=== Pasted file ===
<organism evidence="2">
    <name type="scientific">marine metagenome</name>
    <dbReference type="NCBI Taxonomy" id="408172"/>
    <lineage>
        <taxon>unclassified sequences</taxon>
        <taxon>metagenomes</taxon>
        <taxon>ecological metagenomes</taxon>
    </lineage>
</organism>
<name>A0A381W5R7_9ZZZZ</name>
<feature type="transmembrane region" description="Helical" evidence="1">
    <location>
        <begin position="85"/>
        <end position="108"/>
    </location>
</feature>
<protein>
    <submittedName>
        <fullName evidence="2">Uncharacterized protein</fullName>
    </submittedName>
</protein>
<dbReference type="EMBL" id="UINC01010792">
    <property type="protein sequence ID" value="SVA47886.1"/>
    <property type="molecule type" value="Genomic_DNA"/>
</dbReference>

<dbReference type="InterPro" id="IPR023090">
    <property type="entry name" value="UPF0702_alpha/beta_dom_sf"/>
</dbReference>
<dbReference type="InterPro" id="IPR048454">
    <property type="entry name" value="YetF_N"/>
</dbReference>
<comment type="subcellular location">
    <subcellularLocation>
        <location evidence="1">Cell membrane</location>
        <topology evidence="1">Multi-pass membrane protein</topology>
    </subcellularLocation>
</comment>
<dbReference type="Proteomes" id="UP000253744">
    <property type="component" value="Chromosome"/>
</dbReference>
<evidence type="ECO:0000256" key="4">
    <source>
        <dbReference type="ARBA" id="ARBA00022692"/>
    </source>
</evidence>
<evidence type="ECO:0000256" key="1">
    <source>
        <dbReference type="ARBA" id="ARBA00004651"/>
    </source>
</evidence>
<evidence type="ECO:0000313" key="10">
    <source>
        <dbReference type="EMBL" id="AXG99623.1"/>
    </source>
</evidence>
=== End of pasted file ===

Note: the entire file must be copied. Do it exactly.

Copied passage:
<organism evidence="2">
    <name type="scientific">marine metagenome</name>
    <dbReference type="NCBI Taxonomy" id="408172"/>
    <lineage>
        <taxon>unclassified sequences</taxon>
        <taxon>metagenomes</taxon>
        <taxon>ecological metagenomes</taxon>
    </lineage>
</organism>
<name>A0A381W5R7_9ZZZZ</name>
<feature type="transmembrane region" description="Helical" evidence="1">
    <location>
        <begin position="85"/>
        <end position="108"/>
    </location>
</feature>
<protein>
    <submittedName>
        <fullName evidence="2">Uncharacterized protein</fullName>
    </submittedName>
</protein>
<dbReference type="EMBL" id="UINC01010792">
    <property type="protein sequence ID" value="SVA47886.1"/>
    <property type="molecule type" value="Genomic_DNA"/>
</dbReference>

<dbReference type="InterPro" id="IPR023090">
    <property type="entry name" value="UPF0702_alpha/beta_dom_sf"/>
</dbReference>
<dbReference type="InterPro" id="IPR048454">
    <property type="entry name" value="YetF_N"/>
</dbReference>
<comment type="subcellular location">
    <subcellularLocation>
        <location evidence="1">Cell membrane</location>
        <topology evidence="1">Multi-pass membrane protein</topology>
    </subcellularLocation>
</comment>
<dbReference type="Proteomes" id="UP000253744">
    <property type="component" value="Chromosome"/>
</dbReference>
<evidence type="ECO:0000256" key="4">
    <source>
        <dbReference type="ARBA" id="ARBA00022692"/>
    </source>
</evidence>
<evidence type="ECO:0000256" key="1">
    <source>
        <dbReference type="ARBA" id="ARBA00004651"/>
    </source>
</evidence>
<evidence type="ECO:0000313" key="10">
    <source>
        <dbReference type="EMBL" id="AXG99623.1"/>
    </source>
</evidence>